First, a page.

From our new base in Orlando we left early, heading East, to arrive again in Cape Canaveral, to be there when the Kennedy Space Center opens – to make the most of our second day there. We parked at the front of the Scott Parker car park – beneath azure blue skies we skipped towards the entrance, our KSC lanyards around our neck, we watched the famous clock countdown the seconds until opening, the national anthem played, Florida’s love bugs covered everyone and thing, and the doors opened.
From the entrance, through the flying bug infestation, around to the Shuttle Atlantis exhibit. We were going to see a real space ship, something that had been to space and back over and over again – a monumental piece of human history. We were first in, and the place was perfectly quiet – a security guard ushered us into a large room and a film began to tell us the story of the space shuttle.
It’s a launch shuttle piggybacking on a rocket, it’s a space ship and it’s a glider; we watched as the paper prototype was developed into the real thing, tested, redesigned, improved, delayed, over budget, retested, redesigned and built again, until it was ready. The video ends, double doors open, and we’re in another room, a larger room, with screens all around us.
The story continues, and videos from floor to ceiling show the first launch, deployment in space, construction of the space station, the Hubble telescope, and untethered spacewalks – a dramatic taste of the shuttle’s legacy – the lights dim, stars appear, and in front of us the bay doors open, revealing Space Shuttle Atlantis as though suspended in space, mid-mission, floating high above the earth.
Conway ran forward, teddy bear in hand, pointing at the space plane, with an expression that said “look at that”, and not quite sure what to make of it. And there it was, the real thing, a symbol of my 90s childhood, such a joy to look at.
The guide recommends 2 hours for the exhibit, we almost topped 4. We stood and admired, explored, and listened to detailed tours showcasing the design features – from the crew quarters to the thrusters and heat shielding. We played in the mock-up cockpit and Conway had his turn at piloting. We tried an augmented reality space station docking, and a video showed how Hubble was deployed and also fixed – besides a life sized replica of the telescope. We crawled around the tubes of an imitation space station and Conway rolled the giant space shuttle tyres. Sam added “besides the space shuttle”, to the locations where she’s breastfed.
We saw the poignant memorial to the two disasters, Challenger and Columbia.
Outside, back in the bright glare of daylight and the heat of Florida, we grabbed ourselves some lunch – coffee, burgers and chips and key lime pie for dessert. With Conway now asleep we considered an IMAX movie, but just missed one – instead we looked around the Space Now exhibit – showing plans for the upcoming space launch system, Boeing’s spacecraft prototypes, and a real SpaceX dragon capsule.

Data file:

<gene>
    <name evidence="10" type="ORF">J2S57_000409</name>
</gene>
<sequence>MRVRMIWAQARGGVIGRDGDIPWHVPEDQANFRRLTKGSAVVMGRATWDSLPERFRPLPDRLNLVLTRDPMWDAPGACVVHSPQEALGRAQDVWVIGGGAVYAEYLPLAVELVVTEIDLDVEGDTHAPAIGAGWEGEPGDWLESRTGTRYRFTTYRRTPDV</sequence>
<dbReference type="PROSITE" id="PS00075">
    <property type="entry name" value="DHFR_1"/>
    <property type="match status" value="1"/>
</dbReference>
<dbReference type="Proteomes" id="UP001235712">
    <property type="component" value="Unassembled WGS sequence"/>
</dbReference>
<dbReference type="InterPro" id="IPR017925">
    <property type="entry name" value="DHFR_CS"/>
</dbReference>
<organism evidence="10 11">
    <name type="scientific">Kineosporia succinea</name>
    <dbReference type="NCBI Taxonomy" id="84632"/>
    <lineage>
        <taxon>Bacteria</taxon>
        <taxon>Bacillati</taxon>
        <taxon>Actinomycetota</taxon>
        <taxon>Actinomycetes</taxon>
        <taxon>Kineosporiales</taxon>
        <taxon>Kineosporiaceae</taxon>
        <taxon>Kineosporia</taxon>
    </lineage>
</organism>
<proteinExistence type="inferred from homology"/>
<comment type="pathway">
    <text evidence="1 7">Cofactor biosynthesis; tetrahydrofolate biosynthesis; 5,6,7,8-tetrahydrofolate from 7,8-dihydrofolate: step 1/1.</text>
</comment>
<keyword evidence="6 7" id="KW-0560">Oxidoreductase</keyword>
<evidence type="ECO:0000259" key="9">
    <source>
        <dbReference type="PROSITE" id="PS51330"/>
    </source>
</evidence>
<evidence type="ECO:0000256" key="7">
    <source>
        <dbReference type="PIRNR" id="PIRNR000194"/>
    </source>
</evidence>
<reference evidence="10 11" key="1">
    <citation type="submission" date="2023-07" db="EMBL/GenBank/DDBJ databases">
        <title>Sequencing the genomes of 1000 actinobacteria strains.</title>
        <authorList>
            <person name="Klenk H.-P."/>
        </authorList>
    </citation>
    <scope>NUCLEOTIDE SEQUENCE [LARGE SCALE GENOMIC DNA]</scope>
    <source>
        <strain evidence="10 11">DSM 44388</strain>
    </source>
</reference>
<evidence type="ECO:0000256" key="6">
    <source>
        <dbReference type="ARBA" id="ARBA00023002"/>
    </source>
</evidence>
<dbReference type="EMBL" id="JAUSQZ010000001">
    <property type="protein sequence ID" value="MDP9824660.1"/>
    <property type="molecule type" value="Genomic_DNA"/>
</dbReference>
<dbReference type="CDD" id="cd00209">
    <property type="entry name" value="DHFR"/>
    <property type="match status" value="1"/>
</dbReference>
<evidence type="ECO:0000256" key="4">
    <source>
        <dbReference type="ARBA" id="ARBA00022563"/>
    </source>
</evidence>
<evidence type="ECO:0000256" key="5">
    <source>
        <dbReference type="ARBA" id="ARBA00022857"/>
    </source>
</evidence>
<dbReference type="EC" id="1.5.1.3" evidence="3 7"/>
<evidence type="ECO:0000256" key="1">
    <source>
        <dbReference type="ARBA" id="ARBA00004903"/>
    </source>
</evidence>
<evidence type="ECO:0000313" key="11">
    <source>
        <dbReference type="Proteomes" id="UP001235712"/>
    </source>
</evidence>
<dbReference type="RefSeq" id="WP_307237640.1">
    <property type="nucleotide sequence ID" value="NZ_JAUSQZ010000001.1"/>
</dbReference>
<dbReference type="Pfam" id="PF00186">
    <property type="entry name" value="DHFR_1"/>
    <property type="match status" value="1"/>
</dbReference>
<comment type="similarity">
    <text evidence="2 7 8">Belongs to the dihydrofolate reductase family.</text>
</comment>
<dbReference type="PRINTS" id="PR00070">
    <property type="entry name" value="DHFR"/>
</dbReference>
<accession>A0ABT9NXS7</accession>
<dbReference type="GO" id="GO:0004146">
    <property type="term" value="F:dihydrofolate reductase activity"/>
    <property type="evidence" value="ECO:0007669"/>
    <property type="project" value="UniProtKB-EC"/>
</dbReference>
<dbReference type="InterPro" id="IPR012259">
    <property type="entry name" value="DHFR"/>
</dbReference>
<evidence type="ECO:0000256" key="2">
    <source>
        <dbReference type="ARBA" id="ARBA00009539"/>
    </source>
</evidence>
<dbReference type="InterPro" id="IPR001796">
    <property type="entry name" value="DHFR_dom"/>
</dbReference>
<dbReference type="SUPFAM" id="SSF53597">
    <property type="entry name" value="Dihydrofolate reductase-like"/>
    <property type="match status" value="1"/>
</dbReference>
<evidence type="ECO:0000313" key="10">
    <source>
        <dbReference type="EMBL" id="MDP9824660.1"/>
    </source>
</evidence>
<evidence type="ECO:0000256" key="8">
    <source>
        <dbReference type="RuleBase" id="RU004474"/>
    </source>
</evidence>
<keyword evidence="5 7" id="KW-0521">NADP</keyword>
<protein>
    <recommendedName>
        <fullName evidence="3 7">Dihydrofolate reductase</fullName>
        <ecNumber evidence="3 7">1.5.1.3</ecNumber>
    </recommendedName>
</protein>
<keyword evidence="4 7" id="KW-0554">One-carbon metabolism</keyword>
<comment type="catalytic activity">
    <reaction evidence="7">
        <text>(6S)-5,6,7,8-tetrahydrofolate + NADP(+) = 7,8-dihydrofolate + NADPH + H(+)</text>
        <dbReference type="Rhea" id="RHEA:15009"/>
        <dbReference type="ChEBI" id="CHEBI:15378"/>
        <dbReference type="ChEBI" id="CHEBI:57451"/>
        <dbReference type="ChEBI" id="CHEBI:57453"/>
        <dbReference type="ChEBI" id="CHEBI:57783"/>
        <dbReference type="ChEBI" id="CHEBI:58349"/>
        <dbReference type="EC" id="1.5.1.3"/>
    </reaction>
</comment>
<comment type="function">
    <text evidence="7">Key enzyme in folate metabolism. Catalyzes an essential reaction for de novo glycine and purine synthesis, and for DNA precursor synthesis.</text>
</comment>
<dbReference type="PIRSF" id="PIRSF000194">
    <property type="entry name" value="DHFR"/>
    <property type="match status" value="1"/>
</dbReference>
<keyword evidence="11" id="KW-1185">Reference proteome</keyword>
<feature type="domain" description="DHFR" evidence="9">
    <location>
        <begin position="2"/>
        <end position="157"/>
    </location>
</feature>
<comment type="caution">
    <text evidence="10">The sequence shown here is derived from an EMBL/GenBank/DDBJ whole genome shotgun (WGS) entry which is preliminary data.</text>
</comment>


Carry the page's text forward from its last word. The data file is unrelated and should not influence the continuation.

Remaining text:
Near the IMAX Samantha stayed with Conway to watch a science presentation on a 3D globe, while I tried out the shuttle launch simulator – a ride in a chair that moves you around and shakes you a lot.
In the Journey to Mars exhibit a loud presentation called for participants in the Mars programme - the first person to stand on Mars could be in this room, Conway cried with all the loud noises. Bathed in red light were descriptions of robots, prototypes, and the problems facing any Mars crew. In the corner – life sized replicas of the Mars Rovers; Sojourner, Opportunity and Spirit, and the most ambitious of all – the giant Curiosity, larger than I’d imagined.
From the future legends of Mars exploration, to America’s legends of space travel – we whisked around the Hall of Fame – I kept Conway entertained with a GoPro besides reproductions of old mission control, and a real Gemini 9A capsule – the interactive video was too noisy and scary for Conway. Of course, in a wide open space to run around in our little boy found the one sharp edge to knock his head on.
Outside again, and Conway and I played in a soft play area while Sam had a guided tour of the rocket garden. In places like this Samantha goes into full “museum mode”, she becomes a sponge that must soak up every wonderful fact from every exhibit, she is thorough and sees and reads everything. I only wish I had the energy to do the same.
The last event of the day was a talk given in the Universe Theater, a 3D show guiding us through the universe to look at some of the wonders our telescopes have discovered. Conway had his own glasses, but in the dark of the theater he mostly breast-fed.
And now our time here was over, we battled the love bugs as we left, and drove back to Orlando – stopping at Publix for some food reserves – we’d found the British aisle and here in the US we enjoyed a good old plate of British beans on toast. “Beans” Conway said, as excited about beans as he might be about space.